Board populated and ready for first smoke test
So with great trepidation, I applied power for the first time, monitoring the bias voltage across a 50 ohm resistor as requested in the build notes.  For some reason I was not getting anywhere close to the expected voltage.  Looking around I quickly found that the transistor and resistor in the bottom right of the board were getting very, very hot.  Something was clearly not right.  I inspected all the joints and part values and didn't find any issues.  Then just as I was getting frustrated, I spotted it, a tiny pinhead solder splash that crossed the bare board and must have been shorting the power rail to ground.  Once I flicked that off, the bias voltage came right into spec and the aforementioned parts were nice and cool too.

I applied thermal grease to the underside of the transistors and the thermal reference transistor (used as a PN junction) and bolted it all together.  Remember, a little bit of this stuff goes a long way and I bought a big jar (a couple ounces) which is enough for 50 amps.  Since my band switch is coming from China, it isn't here yet so I decided to just wire up the 20m filter directly to the amp for now.  Also, not having a chassis, I used the standoffs I had and threw it together like this:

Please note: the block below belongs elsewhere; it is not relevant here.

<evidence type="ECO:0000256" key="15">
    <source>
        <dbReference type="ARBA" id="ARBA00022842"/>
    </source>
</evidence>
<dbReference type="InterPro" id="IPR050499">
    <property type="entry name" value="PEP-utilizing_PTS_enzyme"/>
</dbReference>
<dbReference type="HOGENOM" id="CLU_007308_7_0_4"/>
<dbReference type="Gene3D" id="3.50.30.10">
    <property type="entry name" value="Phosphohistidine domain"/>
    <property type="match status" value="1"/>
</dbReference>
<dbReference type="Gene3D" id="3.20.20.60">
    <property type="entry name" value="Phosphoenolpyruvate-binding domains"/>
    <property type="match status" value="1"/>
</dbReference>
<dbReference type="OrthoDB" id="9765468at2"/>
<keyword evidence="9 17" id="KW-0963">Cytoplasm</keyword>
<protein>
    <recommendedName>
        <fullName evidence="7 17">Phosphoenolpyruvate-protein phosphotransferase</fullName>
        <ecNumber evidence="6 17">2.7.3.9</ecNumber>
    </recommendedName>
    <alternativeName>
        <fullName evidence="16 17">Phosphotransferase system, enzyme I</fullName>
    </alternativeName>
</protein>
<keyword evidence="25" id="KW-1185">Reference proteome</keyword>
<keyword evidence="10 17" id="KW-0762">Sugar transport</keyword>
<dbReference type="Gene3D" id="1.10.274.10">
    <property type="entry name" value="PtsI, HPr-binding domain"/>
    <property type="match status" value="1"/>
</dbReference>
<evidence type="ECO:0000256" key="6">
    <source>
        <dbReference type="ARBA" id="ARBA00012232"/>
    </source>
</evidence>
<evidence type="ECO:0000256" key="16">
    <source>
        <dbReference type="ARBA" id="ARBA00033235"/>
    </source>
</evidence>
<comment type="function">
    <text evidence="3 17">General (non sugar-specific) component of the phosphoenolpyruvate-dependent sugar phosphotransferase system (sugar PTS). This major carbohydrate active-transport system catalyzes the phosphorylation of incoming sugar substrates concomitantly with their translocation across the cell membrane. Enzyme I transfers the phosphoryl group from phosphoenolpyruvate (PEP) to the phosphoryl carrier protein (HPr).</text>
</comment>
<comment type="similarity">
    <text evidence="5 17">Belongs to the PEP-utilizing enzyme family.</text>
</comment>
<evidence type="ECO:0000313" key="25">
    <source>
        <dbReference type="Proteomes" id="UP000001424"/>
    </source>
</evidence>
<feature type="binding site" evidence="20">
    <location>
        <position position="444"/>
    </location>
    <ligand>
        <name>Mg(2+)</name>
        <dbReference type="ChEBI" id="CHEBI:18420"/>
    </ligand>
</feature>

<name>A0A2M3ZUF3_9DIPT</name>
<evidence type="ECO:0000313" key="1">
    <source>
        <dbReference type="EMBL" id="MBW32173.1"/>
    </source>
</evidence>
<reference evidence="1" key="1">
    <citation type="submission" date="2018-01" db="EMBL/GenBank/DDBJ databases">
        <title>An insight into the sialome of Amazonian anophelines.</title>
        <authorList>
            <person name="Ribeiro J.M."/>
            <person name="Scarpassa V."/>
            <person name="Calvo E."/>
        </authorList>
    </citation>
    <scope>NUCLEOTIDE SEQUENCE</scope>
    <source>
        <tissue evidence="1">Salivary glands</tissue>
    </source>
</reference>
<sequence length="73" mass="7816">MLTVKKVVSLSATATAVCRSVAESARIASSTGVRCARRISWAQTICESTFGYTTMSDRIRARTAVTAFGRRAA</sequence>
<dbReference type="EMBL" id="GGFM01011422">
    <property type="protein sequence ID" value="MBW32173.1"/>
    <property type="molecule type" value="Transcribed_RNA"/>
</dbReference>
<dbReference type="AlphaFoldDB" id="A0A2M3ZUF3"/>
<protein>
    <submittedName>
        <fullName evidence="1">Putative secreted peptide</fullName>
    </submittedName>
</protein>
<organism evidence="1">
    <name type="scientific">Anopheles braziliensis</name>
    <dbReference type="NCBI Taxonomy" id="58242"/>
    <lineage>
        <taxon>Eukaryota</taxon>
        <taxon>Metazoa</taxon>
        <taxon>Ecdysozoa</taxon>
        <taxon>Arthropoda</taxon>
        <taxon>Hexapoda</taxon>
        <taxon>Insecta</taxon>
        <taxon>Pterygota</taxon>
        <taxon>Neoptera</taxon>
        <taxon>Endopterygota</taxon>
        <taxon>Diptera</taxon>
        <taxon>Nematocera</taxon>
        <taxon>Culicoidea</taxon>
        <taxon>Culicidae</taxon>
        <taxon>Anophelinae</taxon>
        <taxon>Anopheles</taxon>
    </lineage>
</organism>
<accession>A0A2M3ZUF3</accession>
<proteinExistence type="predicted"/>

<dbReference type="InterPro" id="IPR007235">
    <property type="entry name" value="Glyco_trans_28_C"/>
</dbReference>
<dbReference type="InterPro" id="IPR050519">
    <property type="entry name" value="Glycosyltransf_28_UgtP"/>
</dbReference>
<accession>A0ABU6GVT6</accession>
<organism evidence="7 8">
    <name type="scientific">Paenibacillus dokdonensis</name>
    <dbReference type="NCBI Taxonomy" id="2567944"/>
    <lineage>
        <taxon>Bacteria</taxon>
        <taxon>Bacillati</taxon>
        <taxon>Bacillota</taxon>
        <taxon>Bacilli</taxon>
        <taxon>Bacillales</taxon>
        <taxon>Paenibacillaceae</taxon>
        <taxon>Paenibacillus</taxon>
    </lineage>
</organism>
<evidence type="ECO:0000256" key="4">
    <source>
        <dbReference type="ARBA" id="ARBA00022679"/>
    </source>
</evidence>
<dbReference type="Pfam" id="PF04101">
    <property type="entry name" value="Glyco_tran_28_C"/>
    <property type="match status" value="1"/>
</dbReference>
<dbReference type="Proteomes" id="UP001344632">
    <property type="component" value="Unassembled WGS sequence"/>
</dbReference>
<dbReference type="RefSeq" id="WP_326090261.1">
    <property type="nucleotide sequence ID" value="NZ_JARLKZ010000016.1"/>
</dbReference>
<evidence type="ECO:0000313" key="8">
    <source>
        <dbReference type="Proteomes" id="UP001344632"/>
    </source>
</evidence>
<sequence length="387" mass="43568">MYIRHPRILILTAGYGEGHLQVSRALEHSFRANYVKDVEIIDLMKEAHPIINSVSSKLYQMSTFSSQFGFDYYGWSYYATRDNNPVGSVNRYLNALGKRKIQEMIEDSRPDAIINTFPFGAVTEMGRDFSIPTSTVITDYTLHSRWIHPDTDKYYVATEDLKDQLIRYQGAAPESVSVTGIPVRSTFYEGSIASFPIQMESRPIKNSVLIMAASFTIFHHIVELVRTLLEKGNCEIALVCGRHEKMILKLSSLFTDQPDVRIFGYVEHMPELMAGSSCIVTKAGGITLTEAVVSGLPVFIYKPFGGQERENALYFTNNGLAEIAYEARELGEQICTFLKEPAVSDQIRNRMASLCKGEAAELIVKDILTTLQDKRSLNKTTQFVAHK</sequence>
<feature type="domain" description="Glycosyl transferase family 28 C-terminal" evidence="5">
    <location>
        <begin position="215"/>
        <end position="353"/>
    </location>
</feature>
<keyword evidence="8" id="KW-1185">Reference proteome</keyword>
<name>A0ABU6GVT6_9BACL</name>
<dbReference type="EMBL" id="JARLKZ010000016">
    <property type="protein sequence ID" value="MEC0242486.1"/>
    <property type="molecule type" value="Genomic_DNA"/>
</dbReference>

Doesn't look pretty but sure works doesn't it?!
I timidly applied some RF while watching the output on an old MFJ tuner just to get a reference and sure enough, it was amplifying!  I also had the voltage meter on the KX3 up so I could see the supply during keydown.  I was surprised to see the voltage dipping quite a bit even though the power supply I'm borrowing is supposed to do 23 Amps continuous.  I'm thinking that spec is a bit generous.  Anyway, after some more testing and hooking it up to the scope, it looks like I'm putting out about 75+ watts with 5W of drive, maybe more.  I ordered a Powerwerx SS-30VD so hopefully it will be able to run a bit higher output with that.  Even if not, 75W is a big improvement over 5W, and the RBN spots prove it